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Land Registry overcharged users by nearly £40m in Northern Ireland


Comptroller and Auditor General Kieran Donnelly

Comptroller and Auditor General Kieran Donnelly

Comptroller and Auditor General Kieran Donnelly

Auditors acting on an anonymous tip-off have found that people registering land and property sales in Northern Ireland were overcharged by almost £40m across a 13-year period.

The investigation into Land & Property Services' (LPS) LandWeb project found it failed to deliver value for money.

The Northern Ireland Audit Office (NIAO) began its probe after a member of the public flagged concerns.

Its report, published today, details evidence of poor strategic planning by officials.

LandWeb is a public-private partnership, managed by the LPS and delivered by BT, but auditors found it will end up paying out more than twice the contracted price.

The original service contract with BT was valued at £46m. However, LPS estimates that by July 2021 the total payments to BT will reach £106.9m - 138% more than originally estimated.

Today's report notes that a failure to cut excessive fees - typically charged for basic land registry searches - effectively created an indirect tax on customers.

Since 2006/07, the net surplus has totalled around £39m. A further £9m surplus is expected in the current financial year.

Comptroller and Auditor General Kieran Donnelly said he was "alarmed" that efforts were not made to secure better value for money for users.

LPS, a division of the Department of Finance, entered the £46m public-private deal with BT to computerise and modernise the registry system through LandWeb in 1999. BT financed the development and operation of the service, recouping their costs through a transaction fee from customers' access charges.

The NIAO previously investigated the LandWeb project in 2008.

In 2010 a report by Stormont's Public Accounts Committee (PAC) flagged concerns around its value for money.

At the time, the PAC said land registry fees should reflect the cost of services and excessive surpluses should be avoided.

Today's report was prompted by a tip-off raising concerns about waste of public money.

It finds that poor strategic planning by the Department of Finance gave rise to a series of extensions to its service contract with BT.

While the original duration was 17 years from 1999 to 2016, the contract agreement is now likely to extend beyond 2021, with total payments increasing from an initial estimate of £46m to almost £98m at April 2019. LPS estimates that the total payments made under the contract up to July 2021 will reach £107m.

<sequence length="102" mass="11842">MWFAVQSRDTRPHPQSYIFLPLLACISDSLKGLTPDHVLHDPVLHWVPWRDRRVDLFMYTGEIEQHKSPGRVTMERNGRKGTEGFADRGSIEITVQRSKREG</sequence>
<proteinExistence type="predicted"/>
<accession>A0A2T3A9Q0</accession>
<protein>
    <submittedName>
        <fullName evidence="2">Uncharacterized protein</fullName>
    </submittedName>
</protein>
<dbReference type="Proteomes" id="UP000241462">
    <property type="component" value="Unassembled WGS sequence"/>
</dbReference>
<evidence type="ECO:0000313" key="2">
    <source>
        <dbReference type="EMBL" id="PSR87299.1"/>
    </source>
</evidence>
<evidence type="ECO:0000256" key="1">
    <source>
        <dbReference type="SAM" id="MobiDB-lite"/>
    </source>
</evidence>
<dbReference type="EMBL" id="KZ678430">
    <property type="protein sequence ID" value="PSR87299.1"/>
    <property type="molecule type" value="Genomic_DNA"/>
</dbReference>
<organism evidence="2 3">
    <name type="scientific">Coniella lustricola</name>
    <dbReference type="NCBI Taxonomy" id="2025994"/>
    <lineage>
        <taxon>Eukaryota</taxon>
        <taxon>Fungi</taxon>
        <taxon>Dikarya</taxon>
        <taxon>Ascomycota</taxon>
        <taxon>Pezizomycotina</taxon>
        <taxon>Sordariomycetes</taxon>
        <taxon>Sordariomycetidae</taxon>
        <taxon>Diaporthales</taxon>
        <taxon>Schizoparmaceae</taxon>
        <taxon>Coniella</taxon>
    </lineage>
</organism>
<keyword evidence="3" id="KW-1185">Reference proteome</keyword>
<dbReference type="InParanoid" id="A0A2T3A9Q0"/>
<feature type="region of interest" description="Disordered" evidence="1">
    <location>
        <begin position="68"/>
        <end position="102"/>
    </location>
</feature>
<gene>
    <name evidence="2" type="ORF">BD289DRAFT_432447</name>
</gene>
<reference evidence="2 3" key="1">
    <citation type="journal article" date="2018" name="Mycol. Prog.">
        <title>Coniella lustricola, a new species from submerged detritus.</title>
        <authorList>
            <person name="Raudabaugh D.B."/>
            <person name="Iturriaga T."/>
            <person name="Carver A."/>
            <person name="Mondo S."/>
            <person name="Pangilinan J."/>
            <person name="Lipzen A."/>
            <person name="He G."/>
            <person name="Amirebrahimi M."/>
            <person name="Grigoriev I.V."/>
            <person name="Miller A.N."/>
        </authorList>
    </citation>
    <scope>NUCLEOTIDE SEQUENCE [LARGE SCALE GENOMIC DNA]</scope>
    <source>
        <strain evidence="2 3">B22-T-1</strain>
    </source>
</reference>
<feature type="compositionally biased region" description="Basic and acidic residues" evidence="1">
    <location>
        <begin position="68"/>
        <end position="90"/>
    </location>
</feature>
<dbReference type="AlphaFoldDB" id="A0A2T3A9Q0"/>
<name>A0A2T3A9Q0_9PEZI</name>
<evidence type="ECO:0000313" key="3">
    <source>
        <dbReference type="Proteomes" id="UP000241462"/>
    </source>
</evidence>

The report recommends that revised fees should be urgently introduced, after concluding that existing fee levels led to users being overcharged. The report says these excessive surpluses "can be viewed as a form of taxation".

Mr Donnelly said: "My report recognises that a fully functional and consistent IT service has been provided by BT throughout the LandWeb project to date.

"However, I am alarmed that mechanisms were not put in place to secure better value for money for citizens. Measures such as benchmarking, market testing and open book accounting should have been part of the Department's/LPS's agreement with BT, to ensure greater transparency and competitiveness.

"While the Department did negotiate cost savings of £1.8m from the extension term 2019 to 2021, I found no evidence to clearly demonstrate that the LandWeb project has delivered value for money."

A Department of Finance spokeswoman said: "The department fully accepts the NIAO report and is implementing its recommendations. As the report acknowledges, cost savings of £1.8m have already been negotiated as part of a contract extension from 2019-2021."

A spokeswoman from BT said: "The LandWeb system contract was awarded to BT after an open and competitive procurement process. It's been established that the contract provided value for money from the outset, as well as delivering a fully functional and consistent IT service."

Belfast Telegraph